Australian Christian Lobby wants a postal plebiscite

The Australian Christian Lobby (ACL) has voiced its support for a postal plebiscite on marriage equality. The conservative group claims the idea put forward by Queensland’s Liberal National Party has merit.

ACL Managing Director said a non-binding postal vote would allow the Turnbull government to keep their election commitment; “…the Australian people expected all Government members to honour their promise to the Australian people to ensure no change to the Marriage Act without the endorsement of the people.”

“Under the right conditions, a voluntary plebiscite has merit and is consistent with the Government’s election promise to allow all Australians a say on whether or not marriage is redefined.” Shelton said.

The Christian leader dismissed concerns that the non-compulsory voting process would be against Australia’s democratic traditions. Shelton said Australia’s commitment to compulsory voting was a rarity in western democracy.

“No one is suggesting the Irish referendum to redefine marriage is illegitimate because it was a voluntary vote.”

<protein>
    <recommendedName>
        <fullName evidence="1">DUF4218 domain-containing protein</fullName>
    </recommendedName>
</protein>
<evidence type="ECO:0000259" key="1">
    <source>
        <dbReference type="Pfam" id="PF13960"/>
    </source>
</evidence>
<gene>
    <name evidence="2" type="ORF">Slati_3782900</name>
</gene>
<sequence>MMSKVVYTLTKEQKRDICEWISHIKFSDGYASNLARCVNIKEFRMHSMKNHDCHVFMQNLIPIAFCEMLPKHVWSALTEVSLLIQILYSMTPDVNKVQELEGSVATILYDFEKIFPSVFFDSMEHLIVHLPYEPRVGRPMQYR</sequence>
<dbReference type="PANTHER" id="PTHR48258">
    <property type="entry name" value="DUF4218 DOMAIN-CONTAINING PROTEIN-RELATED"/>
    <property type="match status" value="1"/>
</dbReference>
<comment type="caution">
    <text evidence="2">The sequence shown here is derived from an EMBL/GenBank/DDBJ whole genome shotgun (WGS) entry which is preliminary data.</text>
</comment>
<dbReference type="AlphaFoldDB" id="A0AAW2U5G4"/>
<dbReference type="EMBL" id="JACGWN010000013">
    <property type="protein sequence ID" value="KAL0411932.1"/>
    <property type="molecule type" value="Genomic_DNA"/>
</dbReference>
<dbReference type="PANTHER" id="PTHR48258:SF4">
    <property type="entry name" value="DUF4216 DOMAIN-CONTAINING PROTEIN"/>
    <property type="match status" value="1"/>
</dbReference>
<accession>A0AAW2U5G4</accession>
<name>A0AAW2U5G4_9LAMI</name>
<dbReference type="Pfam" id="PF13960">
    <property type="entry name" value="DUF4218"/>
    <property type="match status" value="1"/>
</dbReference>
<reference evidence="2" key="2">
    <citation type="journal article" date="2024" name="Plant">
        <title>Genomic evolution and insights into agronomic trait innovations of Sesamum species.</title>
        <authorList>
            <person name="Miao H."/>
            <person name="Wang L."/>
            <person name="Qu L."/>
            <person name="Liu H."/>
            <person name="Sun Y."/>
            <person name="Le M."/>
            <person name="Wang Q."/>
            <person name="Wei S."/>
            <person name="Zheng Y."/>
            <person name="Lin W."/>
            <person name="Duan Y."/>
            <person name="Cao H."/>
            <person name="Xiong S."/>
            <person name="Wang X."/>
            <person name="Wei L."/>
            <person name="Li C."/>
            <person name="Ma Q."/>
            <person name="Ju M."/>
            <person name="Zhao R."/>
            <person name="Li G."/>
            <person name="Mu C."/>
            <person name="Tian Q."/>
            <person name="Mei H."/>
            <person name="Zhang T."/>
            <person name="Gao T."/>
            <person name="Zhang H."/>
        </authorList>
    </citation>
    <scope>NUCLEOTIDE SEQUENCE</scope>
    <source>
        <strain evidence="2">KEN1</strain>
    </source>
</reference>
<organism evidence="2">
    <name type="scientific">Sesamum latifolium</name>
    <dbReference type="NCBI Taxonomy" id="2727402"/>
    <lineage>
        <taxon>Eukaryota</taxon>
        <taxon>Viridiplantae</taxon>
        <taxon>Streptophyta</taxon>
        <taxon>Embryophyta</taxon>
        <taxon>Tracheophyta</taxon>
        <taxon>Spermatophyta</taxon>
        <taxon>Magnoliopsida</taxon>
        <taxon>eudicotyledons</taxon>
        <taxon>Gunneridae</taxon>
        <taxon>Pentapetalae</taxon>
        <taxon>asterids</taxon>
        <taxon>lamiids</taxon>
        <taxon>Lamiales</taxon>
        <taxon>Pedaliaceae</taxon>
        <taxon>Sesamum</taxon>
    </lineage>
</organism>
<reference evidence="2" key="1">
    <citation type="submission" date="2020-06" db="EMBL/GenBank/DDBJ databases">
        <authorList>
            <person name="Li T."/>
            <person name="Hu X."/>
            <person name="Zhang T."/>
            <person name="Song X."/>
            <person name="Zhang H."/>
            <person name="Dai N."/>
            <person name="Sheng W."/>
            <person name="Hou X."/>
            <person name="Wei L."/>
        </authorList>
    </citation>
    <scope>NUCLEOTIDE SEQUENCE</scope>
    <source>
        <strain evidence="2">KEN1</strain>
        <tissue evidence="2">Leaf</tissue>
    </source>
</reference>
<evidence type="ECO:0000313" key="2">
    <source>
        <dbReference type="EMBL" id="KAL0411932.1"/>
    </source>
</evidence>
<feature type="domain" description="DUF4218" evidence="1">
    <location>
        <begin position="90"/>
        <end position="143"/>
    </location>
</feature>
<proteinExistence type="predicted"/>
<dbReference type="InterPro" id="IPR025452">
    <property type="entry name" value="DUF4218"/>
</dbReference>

Shelton noted that New Zealand had recently conducted a postal based referendum to make decision’s about their flag.

“Should the Government explore the issue, the ACL would look forward to being part of stakeholder consultations about the form and substance of a voluntary postal plebiscite.” Shelton said.

Yesterday marriage equality advocates were quick to dismiss the proposal.

Just.equal spokesperson Rodney Croome said postal votes would be biased against the reform.

“This is a deeply flawed proposal that will be biased against marriage equality.

“A postal vote will favour the ‘no’ case because younger voters, who are more likely to support marriage equality, are less likely to return their voluntary postal ballots.”

“It also won’t require legislation so the Government will be able to bias the question and other aspects of the vote any way it wants.”

Croome said the only people calling for a postal plebiscite were people who were opposed to marriage equality.

“It’s no coincidence that the only people keen on a postal vote are those who are dead against marriage equality.

“The only legitimate path forward is a vote in Parliament where all members are able to vote according to their conscience.”

A recent Galaxy Research poll found that only 14% of Australians support a postal vote when they know it is voluntary for voters and not binding on politicians. Croome said recent Australian elections have been marred by complaints about postal ballots.

OIP Staff

 


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